Returning to the law of diminishing returns and the accessibility of the community’s history to new micronationalists, there are other things that reduce the importance of experience for micronational leadership. For one, advisors are always available. There is no reason for an experienced micronationalist to be any less effective in contributing their experience as an advisor than as a leader, and there is no reason that a less experienced micronationalist cannot compensate by appointing more experienced micronationalists as advisors.

Further, reason and common sense seem to be more useful than experience in navigating diplomatic conflicts. Consider three examples: the December 2012 GUM expulsions, the Nemkhav Stability Mission in Zealandia, and the 2013 Freedomia conflict. The solution to the expulsion crisis was obvious -- it is patently unacceptable for a GUM Chair to expel member states simply because he perceives them to be political opponents. It was not necessary to be a longtime community member in order to recognise this; an ability to write a good press statement may have been helpful, but not essential. With regards to the Nemkhav Stability Mission, many years’ micronational experience was not needed to set up a BallotBin account or to persuade an obstinate head of state to adopt democratic reforms. (Two of the community’s most experienced micronationalists -- Marka Mejakhansk and Alex Whitmarsh -- were unable to accomplish this latter objective.) In mediating the Freedomian crisis, experience in psychiatry would have been very useful, but again, experience was irrelevant. (The primary negotiators, in fact, were all from younger nations.)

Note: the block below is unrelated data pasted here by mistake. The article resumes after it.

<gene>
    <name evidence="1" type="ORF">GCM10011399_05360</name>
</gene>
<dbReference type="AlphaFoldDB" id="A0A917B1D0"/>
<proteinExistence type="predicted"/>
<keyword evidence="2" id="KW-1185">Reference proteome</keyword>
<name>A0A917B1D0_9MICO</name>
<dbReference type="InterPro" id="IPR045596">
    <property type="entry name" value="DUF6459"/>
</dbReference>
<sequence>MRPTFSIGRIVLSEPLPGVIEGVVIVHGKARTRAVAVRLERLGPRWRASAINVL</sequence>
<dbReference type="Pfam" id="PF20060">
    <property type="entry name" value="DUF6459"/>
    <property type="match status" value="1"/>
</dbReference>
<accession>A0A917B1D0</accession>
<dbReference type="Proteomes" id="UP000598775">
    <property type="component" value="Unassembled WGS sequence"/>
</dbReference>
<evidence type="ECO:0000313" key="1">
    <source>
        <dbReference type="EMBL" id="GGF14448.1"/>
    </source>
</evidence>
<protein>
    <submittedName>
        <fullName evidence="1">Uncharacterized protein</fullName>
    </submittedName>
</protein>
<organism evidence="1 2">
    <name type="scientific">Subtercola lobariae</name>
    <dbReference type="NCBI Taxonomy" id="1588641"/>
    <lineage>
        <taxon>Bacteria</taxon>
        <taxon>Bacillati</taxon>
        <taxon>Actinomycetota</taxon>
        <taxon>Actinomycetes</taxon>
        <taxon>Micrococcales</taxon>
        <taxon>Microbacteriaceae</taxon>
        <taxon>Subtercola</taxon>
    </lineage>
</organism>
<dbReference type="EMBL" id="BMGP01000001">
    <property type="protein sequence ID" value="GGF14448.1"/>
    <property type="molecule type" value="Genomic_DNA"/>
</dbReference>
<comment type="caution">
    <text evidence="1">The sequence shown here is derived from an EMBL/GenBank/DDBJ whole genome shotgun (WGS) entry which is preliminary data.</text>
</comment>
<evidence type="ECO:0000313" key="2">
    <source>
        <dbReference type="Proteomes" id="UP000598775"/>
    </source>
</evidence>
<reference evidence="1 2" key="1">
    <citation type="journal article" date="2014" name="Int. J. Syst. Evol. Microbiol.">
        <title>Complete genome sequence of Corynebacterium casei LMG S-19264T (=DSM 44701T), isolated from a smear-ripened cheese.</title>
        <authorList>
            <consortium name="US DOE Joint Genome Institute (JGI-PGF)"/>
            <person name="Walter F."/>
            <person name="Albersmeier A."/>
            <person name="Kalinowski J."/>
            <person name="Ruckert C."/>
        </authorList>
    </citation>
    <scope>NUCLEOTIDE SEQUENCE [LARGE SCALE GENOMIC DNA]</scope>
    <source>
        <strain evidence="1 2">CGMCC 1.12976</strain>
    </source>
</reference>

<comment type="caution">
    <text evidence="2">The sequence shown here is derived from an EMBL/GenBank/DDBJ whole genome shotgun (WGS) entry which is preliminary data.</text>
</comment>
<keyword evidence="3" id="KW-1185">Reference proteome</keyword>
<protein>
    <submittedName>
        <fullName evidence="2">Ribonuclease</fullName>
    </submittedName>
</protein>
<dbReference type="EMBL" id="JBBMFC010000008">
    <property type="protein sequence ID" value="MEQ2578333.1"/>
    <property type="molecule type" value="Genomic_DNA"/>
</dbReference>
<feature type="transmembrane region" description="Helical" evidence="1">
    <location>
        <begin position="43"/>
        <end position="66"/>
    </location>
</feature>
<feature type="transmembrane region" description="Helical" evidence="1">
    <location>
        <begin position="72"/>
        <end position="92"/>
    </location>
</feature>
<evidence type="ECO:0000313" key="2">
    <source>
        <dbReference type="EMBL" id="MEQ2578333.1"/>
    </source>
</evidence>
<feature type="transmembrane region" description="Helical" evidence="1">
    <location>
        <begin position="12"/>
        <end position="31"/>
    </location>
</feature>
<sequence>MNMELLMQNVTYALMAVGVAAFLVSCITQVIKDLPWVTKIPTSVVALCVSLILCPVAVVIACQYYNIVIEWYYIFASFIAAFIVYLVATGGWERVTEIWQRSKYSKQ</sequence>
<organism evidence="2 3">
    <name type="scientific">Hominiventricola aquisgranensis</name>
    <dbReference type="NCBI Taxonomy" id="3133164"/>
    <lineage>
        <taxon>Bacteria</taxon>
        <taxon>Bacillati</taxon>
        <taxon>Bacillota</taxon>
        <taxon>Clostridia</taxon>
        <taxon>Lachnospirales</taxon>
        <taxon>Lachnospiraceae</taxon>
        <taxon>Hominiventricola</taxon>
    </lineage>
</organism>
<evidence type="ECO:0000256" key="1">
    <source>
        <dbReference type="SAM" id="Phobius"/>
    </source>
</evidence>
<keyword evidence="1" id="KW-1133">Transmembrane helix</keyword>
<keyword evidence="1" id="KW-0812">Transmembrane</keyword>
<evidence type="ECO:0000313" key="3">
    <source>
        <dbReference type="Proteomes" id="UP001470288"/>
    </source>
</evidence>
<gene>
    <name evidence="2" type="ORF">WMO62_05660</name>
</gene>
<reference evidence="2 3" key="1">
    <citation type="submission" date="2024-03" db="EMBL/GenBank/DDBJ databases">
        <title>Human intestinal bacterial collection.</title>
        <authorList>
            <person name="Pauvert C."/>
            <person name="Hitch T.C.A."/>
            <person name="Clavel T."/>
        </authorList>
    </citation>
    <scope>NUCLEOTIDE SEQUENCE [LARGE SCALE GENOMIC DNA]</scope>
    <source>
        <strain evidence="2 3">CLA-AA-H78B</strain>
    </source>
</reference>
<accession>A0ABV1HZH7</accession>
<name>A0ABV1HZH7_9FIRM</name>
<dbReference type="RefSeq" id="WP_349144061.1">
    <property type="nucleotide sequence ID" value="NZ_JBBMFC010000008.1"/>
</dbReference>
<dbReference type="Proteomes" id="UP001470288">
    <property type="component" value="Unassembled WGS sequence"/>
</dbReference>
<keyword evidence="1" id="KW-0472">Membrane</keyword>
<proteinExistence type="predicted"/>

I have concluded my general argument about experience with a discussion of diplomacy, but my argument about the specific upcoming GUM election does not center on diplomacy at all. And, perhaps, the reader is unconvinced by my general argument about experience. Therefore, I will shift the topic to a discussion of the relevancy of the GUM.

The community’s new nations were mostly established within the past year (the W├╝rtige Empire emerged from the CSP just one year ago, Ashukovo was established in the early months of 2013, etc). The generational shift in which these nations became a critical subset of the community has taken place during the recent period of GUM inactivity. These nations have adapted, conducting diplomacy and forging cultural ties outside the auspices of the GUM. The GUM is a thoroughly irrelevant organisation to them; this is also true of the nations migrating from the Wikia community. Therefore, the necessity of increasing activity and recruiting new nations is far more important than the remote possibility of a diplomatic crisis in which the GUM could impose itself. Outreach to the new nations will depend on a leader with close ties to those nations; such a candidate probably will not have a long-standing community presence, and thus the GUM should be willing to sacrifice experience in order to maintain relevance.